An Hour of Tasting Apples

Last week I organized a casual apple tasting for staff here at the Olympia Roastery. I had some vintage cider apple varieties from a project my partner and I were working on at home and felt compelled to share that with my palate driven co-workers. To add to the fun I included several apples from the Farmer’s Market.

This time of year the Olympia Farmer’s Market has freshly harvested apples from Eastern Washington. The variety is diverse, so picking 7 apples to add to the tasting was easy to do. I did get an odd look from the vendor when I started to mark the tops of each apple with the variety name – I was worried that I would forget which one was which!

We tasted the following dessert/eating apples: Cameo, Braeburn, Golden Supreme, Rome, Jonagold, Star King, and Criterion. The Cider Varieties were Porter’s Perfection, Dabinette, Yarlington Mill and Kingston Black.

We evaluated each apple for acidity, sweetness, balance and flavor. The Kingston Black and Criterion came out on top as favorites.

I encourage you to expand your palate and do a quick and impromptu tasting of the fall fruits in your area. Or anything in the market place for that matter! We all can stand to learn a lot more about the flavors that we experience inside and outside the world of coffee.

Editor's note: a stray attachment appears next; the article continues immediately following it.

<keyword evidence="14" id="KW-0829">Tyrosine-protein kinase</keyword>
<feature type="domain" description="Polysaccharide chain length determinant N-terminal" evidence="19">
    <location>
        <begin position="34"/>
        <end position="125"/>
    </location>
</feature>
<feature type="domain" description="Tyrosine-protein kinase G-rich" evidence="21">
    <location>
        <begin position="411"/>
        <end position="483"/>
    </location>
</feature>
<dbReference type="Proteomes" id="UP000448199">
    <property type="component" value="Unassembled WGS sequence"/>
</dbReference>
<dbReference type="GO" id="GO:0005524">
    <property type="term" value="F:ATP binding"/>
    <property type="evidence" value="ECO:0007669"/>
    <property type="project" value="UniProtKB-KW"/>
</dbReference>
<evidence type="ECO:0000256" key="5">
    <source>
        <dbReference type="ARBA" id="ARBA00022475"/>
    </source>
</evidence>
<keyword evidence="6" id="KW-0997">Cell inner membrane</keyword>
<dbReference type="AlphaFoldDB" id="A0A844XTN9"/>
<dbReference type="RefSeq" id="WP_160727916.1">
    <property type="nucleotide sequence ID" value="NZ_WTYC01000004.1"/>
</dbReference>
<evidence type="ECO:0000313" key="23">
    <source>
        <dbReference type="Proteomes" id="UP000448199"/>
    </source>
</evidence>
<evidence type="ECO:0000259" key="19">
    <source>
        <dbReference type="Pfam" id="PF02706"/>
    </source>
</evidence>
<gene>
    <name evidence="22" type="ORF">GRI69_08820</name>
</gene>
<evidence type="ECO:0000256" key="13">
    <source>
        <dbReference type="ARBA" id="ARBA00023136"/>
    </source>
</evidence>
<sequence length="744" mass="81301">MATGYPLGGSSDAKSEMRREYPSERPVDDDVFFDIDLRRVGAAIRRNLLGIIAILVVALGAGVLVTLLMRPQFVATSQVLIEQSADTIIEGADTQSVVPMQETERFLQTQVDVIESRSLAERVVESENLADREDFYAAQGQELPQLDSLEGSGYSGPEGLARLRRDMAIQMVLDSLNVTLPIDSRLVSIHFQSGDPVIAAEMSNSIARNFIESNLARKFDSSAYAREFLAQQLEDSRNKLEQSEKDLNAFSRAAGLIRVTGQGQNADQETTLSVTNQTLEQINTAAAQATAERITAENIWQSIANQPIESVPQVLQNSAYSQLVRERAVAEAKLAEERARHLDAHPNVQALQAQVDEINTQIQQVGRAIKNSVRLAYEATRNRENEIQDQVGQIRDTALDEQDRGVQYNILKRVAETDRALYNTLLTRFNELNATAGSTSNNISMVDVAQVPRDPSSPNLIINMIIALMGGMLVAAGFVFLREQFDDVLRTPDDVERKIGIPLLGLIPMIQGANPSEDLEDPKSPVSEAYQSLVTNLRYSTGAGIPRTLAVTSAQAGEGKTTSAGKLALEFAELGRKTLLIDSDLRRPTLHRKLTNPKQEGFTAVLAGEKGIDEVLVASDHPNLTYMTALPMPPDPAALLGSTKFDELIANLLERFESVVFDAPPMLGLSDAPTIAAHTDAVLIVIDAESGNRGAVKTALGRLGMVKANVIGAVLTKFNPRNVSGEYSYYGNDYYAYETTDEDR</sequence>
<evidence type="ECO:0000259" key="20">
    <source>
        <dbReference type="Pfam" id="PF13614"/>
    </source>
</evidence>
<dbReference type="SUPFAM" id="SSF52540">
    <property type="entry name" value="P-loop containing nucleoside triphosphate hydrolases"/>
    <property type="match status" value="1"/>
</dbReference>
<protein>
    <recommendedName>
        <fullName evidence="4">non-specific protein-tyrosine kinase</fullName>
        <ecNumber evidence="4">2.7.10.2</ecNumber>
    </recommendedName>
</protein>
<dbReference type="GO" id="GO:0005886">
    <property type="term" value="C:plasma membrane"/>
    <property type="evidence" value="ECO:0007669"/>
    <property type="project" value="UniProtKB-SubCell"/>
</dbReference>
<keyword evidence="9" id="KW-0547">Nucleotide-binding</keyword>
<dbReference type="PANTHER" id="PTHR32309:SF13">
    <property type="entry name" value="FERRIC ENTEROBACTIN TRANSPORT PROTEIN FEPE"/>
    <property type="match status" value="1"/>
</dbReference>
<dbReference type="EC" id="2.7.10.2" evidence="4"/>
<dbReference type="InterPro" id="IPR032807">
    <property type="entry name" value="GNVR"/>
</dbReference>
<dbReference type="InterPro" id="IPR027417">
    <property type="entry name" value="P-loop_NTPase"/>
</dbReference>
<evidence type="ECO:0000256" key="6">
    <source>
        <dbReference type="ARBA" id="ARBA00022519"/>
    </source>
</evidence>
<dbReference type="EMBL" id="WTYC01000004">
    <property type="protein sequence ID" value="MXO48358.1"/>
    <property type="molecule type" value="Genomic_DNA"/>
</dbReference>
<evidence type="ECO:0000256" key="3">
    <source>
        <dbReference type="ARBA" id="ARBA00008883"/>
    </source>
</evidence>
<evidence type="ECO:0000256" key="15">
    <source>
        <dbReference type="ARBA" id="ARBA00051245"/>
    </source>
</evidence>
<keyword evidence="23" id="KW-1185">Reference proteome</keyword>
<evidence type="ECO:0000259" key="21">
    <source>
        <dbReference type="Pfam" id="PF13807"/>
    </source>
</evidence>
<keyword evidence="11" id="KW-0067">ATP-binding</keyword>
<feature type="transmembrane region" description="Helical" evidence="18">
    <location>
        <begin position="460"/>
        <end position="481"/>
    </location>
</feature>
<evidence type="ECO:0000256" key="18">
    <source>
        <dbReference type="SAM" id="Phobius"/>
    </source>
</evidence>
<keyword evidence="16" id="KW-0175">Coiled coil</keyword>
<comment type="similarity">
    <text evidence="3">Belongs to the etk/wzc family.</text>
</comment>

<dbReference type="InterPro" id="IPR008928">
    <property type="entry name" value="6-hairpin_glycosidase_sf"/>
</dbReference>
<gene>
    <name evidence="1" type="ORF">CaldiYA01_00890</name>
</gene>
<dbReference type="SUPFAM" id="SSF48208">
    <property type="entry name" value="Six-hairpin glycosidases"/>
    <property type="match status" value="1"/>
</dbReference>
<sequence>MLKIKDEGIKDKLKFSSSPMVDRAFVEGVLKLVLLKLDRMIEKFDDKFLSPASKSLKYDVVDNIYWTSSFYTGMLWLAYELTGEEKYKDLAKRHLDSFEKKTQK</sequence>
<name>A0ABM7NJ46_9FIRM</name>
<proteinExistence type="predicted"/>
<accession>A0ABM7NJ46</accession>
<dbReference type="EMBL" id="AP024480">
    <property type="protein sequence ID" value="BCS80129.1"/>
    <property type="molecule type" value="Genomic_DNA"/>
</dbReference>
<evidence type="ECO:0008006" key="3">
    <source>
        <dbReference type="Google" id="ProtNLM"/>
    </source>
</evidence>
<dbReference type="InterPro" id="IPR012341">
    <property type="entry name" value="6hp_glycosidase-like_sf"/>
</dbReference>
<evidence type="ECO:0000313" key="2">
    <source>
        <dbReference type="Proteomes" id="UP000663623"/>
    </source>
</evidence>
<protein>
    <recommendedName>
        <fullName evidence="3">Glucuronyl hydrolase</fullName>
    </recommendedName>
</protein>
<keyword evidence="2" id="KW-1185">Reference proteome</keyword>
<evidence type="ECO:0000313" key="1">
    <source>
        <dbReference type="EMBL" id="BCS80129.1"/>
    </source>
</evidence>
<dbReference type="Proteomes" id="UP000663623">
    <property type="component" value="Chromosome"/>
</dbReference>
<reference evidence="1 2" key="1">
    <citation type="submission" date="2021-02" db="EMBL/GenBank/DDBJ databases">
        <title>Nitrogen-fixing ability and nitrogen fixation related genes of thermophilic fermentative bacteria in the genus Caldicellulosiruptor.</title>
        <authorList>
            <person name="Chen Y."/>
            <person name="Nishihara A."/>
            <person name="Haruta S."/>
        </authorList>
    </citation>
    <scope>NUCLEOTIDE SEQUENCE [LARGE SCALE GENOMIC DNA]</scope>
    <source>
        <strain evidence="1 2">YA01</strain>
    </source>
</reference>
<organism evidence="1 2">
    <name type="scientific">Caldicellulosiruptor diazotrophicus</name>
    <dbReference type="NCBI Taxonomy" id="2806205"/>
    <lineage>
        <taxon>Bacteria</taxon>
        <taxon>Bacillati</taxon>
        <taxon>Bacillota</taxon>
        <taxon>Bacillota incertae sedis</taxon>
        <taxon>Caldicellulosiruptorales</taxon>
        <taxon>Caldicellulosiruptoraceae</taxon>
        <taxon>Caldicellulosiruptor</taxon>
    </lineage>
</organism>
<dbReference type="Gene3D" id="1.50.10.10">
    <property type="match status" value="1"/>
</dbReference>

Like it? Share it!
Email to someoneShare on FacebookGoogle+Tweet about this on TwitterPin on Pinterest

3 Responses to “An Hour of Tasting Apples”

  1. Lois says:

    In his great song “In Defense of Empty Orchards”, Al Larsen sings about exploring the varieties of apples on this earth and swiping an apple from a tree. “I’ve stolen the best part of the day!” he sings. And that’s what it felt like at Heather’s apple tasting. We all got to steal away for a few minutes and taste several varieties of eating and cider apples. My biggest discovery was the Kingston Black cider variety. The fruit seemed dry instead of juicy, but you could still detect huge amounts of flavor. I’d describe the flavors as the other kind of dry: champagne dry. I hope Heather brings in some cider when it’s done!

  2. Amy says:

    Oops, posted a comment on the wrong post! So, early next week you guys will be getting a surprise box from one of our local farmers in PA. Happy tasting and we want pictures.

  3. Will Frith says:

    This was a great experience for me, as I’m just beginning to realize how much variety there is in the apple world (and probably every fruit and vegetable). The cider apples were really tough to palate at first, but tasting some of the freshly pressed Yarlington Mill cider helped me to understand the differences, and why a dry, tannic apple is necessary for a good cider.

    As far as eating apples go, the Star King was super sweet, juicy with a smooth molasses finish. The Jonagold apples were also juicy sweet, with a nectar-ish mouthfeel and clean finish. My favorite was the Criterion, with its floral aroma and sugary, lingering finish.

    Thanks, Heather, for broadening my palate’s horizons in my path towards building my tasting and cupping vocabulary!

Leave a Reply